SciTech

How Things Work: Sleep

Credit: Molly Swartz/Art Staff Credit: Molly Swartz/Art Staff

Everyone knows that sleep is important, but many of us tend to let sleep take a backseat to all the other activities that fill our busy lives. Many combat a lack of sleep by taking naps in class or by indulging in a dose — or multiple doses — of caffeine. This may help us get through a day, but that lack of sleep can add up, and the consequences of consistently not receiving enough sleep can be detrimental.

Without sleep, many aspects of our body — such as muscle repair, memory consolidation, and the release of hormones — fall out of rhythm.

There are multiple stages of sleep, each of which individually contributes to rejuvenating the body. In the first stage, the body slowly becomes disengaged from its surroundings as the body temperature drops. As the body enters a deeper sleep, the brain remains active as the involuntary nervous system maintains breathing and a slower heart rate and relaxes the muscles. The most important aspect of this stage is the release of various hormones that travel through the body’s circulatory system. These hormones are essential for growth and development.

About 25 percent of human sleep is characterized as Rapid Eye Movement (REM), sleep that occurs at 90-minute intervals from when we fall asleep. During these intervals,our body releases high amounts of melatonin, activating pathways that play important roles in providing energy to the brain and body.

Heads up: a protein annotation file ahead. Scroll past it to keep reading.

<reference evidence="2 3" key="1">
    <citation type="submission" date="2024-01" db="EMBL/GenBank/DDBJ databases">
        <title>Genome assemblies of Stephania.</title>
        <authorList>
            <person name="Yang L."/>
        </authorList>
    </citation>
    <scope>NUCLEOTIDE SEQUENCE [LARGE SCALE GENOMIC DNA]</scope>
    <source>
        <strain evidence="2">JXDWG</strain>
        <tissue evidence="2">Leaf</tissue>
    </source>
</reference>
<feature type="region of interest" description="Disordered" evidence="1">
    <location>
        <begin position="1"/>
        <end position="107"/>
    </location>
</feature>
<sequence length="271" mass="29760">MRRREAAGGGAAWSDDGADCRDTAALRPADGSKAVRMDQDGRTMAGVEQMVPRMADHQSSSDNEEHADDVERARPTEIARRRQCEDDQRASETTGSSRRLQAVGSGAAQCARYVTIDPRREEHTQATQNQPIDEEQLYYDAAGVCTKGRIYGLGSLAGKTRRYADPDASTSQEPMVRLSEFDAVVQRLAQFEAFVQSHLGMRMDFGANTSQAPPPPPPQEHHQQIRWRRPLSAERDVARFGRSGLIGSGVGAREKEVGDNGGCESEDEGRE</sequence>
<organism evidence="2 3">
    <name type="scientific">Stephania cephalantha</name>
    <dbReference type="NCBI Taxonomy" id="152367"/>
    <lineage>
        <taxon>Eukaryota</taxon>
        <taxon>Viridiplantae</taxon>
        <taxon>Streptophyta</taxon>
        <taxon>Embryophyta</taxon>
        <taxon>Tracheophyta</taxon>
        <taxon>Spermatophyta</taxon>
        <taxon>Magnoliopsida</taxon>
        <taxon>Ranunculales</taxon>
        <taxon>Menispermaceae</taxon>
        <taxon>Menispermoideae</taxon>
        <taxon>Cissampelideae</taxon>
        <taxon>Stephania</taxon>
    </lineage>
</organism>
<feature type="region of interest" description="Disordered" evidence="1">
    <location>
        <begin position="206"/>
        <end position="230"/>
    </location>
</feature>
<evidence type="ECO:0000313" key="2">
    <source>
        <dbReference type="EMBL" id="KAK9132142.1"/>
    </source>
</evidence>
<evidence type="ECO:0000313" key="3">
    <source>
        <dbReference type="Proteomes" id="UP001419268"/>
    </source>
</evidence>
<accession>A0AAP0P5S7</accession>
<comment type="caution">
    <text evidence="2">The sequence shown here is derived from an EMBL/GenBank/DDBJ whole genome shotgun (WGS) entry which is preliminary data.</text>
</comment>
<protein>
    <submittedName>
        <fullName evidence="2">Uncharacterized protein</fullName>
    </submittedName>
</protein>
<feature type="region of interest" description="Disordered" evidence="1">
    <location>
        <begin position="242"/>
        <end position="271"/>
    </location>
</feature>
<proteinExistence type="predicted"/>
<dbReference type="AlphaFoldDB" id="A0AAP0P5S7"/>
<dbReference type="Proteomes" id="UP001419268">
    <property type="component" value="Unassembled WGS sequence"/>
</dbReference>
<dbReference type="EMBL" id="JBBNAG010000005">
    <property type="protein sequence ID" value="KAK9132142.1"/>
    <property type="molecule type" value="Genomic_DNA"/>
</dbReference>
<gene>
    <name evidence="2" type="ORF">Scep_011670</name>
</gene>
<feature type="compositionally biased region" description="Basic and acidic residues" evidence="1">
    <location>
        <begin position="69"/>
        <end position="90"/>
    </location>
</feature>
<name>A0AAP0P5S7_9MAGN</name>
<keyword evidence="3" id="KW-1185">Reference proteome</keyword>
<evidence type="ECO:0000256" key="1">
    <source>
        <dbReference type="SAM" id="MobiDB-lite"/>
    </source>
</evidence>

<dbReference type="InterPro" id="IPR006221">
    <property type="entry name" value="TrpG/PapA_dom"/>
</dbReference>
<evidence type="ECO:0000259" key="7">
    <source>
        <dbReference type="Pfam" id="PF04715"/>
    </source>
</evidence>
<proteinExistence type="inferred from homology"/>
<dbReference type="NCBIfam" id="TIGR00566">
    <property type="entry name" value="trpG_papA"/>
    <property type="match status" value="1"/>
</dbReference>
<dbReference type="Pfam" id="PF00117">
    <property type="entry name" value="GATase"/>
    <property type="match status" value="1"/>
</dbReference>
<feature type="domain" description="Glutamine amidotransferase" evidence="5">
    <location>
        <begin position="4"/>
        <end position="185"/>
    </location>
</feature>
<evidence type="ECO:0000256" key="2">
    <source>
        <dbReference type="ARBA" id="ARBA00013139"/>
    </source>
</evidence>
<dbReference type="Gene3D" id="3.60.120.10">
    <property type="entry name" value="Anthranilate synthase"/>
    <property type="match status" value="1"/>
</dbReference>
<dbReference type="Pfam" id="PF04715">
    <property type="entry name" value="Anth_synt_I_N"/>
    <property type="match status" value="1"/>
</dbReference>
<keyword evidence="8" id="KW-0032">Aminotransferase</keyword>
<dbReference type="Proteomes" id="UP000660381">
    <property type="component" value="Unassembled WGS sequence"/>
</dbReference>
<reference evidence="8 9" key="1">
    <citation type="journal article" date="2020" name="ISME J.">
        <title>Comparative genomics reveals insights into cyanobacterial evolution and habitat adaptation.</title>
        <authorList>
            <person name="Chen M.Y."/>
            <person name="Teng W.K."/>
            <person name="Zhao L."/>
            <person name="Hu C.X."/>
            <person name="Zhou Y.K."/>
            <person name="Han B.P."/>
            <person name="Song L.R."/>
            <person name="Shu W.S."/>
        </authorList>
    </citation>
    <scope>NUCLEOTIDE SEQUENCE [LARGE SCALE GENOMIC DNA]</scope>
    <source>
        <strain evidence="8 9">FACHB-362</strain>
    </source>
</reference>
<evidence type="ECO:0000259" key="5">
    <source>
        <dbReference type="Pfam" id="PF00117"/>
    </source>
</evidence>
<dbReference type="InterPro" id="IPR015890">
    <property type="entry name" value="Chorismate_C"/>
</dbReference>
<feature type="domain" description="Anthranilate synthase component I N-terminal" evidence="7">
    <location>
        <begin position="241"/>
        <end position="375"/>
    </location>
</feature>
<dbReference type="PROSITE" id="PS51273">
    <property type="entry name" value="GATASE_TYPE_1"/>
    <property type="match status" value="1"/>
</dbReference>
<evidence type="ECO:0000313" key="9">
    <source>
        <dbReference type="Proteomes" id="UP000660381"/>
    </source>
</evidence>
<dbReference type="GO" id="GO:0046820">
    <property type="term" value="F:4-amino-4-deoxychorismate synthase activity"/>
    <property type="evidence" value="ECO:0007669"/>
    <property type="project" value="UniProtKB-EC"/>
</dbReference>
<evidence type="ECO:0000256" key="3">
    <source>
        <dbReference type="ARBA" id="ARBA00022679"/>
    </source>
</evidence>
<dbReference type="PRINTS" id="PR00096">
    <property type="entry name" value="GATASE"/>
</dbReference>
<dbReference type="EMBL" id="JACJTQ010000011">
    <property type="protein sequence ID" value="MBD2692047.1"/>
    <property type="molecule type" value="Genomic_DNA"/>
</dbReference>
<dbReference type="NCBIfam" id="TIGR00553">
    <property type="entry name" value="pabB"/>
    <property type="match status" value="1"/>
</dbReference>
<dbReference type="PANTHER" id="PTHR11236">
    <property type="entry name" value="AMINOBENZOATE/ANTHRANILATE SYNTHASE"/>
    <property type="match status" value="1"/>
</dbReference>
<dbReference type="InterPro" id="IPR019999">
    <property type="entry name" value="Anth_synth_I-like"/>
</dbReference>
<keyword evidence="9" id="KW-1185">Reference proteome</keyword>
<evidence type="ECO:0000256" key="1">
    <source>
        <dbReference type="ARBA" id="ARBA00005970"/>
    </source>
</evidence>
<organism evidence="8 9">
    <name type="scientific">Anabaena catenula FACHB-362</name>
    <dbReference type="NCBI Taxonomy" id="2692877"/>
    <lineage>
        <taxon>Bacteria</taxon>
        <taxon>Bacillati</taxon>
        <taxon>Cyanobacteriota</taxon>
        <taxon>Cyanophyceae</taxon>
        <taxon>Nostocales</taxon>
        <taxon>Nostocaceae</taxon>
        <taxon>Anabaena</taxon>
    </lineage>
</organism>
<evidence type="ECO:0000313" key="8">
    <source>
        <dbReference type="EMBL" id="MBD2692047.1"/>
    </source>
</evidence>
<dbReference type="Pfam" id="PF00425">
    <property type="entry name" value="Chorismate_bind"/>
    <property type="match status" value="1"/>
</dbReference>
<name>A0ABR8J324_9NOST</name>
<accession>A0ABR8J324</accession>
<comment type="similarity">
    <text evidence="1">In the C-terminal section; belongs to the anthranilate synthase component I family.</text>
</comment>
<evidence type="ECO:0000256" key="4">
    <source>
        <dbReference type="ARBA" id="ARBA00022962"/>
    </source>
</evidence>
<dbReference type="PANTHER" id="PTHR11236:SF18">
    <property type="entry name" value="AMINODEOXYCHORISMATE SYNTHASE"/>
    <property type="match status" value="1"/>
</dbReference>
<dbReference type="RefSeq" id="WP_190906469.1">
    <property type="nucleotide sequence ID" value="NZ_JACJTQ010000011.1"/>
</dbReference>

People typically experience most of their dreams during REM sleep. During dreams, areas of the brain associated with learning and memory are stimulated, and limb muscles become temporarily paralyzed so dreams are not physically acted out by the body. A single night’s sleep may produce many dreams, but people typically only remember the dream from the most recent REM phase. Currently, there is no consensus among the scientific community as to why people dream and what purpose dreams serve.

A survey by the National Sleep Foundation (NSF) found that 87 percent of people watch TV or use a computer within an hour before going to bed.
These bright lights can suppress the body’s output of melatonin, a chemical that controls sleep and wake biological clocks. Many students study late into the night on their laptops, which stimulates the mind instead of relaxing it, making it harder for the body to get the rest it needs.

Professionals at the NSF suggest that people should sleep in a place different from where they work so that the body recognizes a specific place, such as their beds, for sleep.

The amount of sleep necessary to maintain a healthy lifestyle drops slightly as a person ages, but doctors advise that teenagers and young adults should get 8–9 hours of sleep per night. HelpGuide.org states that trying to function the day after losing four hours of sleep can be equated to driving with a blood alcohol level of over 0.1 percent, which is over the legal limit.

In addition to the immediate effects of losing sleep, such as decreased productivity, the lack of sleep can lead to health problems in the future. Hormones released during sleep play important roles in preventing weight gain and lowering blood pressure. Without this regulation, one faces a higher risk of obesity, heart problems, and early-onset diabetes.